The reason for my father’s frustration is now clear. The sugar he found in his urine (this was long before digital glucometers) came from muscle proteins via the liver. Besides the glucagon there is a second reason why the liver is the problem child for diabetic patients. When insulin is secreted from the pancreas it does not go into the blood stream proper. Instead, it goes into a special blood stream delivery system called a portal system.

Where is it delivered? Straight to the liver.

The concentration of insulin in the liver during is about twice that of the rest of the body under normal circumstances. Contrast this with the mode of insulin delivery for diabetes. It slowly enters the bloodstream via capillaries in the abdomen and immediately goes systemic. Here the concentration of insulin is more or less equal throughout the body. To fully control gluconeogenesis we have to overdose other parts of the body and risk hypoglycemia. The diabetic patient is between a rock and a hard place. We need to find new ways to target the liver if we are to truly recapitulate therapeutically what the healthy pancreas does.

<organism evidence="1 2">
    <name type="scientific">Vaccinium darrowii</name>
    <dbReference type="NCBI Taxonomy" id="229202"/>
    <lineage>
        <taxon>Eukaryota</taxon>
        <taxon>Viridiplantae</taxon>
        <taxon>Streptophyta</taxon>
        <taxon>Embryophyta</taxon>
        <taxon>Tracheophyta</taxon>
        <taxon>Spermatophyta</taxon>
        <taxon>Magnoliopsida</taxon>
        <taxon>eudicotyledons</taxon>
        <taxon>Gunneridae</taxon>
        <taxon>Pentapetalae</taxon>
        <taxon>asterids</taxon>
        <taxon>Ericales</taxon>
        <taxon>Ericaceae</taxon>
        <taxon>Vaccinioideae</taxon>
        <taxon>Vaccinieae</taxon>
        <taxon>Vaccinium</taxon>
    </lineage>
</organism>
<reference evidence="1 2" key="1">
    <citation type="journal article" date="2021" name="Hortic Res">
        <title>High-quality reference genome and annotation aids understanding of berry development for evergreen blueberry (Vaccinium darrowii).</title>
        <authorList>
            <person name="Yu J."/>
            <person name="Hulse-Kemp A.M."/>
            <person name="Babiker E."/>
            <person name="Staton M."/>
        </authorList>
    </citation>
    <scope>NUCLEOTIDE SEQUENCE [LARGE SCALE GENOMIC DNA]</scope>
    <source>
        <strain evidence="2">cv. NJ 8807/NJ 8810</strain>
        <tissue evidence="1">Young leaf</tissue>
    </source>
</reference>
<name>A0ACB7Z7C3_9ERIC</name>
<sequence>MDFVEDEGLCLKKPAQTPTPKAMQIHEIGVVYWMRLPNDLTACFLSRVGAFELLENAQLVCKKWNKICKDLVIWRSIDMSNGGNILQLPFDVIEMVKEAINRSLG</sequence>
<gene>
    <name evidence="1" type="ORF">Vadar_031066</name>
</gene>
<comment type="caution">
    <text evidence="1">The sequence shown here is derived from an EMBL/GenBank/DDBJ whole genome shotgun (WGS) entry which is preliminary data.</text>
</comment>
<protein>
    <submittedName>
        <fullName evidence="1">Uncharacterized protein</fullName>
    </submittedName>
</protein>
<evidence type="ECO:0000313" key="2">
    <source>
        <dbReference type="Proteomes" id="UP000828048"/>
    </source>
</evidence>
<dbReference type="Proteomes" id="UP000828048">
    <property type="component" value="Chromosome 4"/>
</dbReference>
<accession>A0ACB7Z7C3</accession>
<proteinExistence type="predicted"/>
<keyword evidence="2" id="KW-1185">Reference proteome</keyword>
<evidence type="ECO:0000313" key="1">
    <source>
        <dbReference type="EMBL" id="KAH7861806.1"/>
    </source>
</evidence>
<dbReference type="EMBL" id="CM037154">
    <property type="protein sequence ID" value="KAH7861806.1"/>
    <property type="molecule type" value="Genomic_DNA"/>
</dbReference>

Name that organ.....the liver loving truth!
17 August 2011 8:12 AM Pat Ferguson

Name that organ.....the liver loving truth!
What’s (almost) the size of a football, weights 2-3 lbs and considered the most vital organ in our body? Which organ in our body seems to get the least amount of respect until the day we realize why we need it so badly? Answer to both questions: The liver. Suspended behind the ribs in the upper right side of the abdomen, the liver almost spans the entire width of our body. Amongst other things, the liver filters, stores and links our body’s digestive and circulatory processes enabling us to live.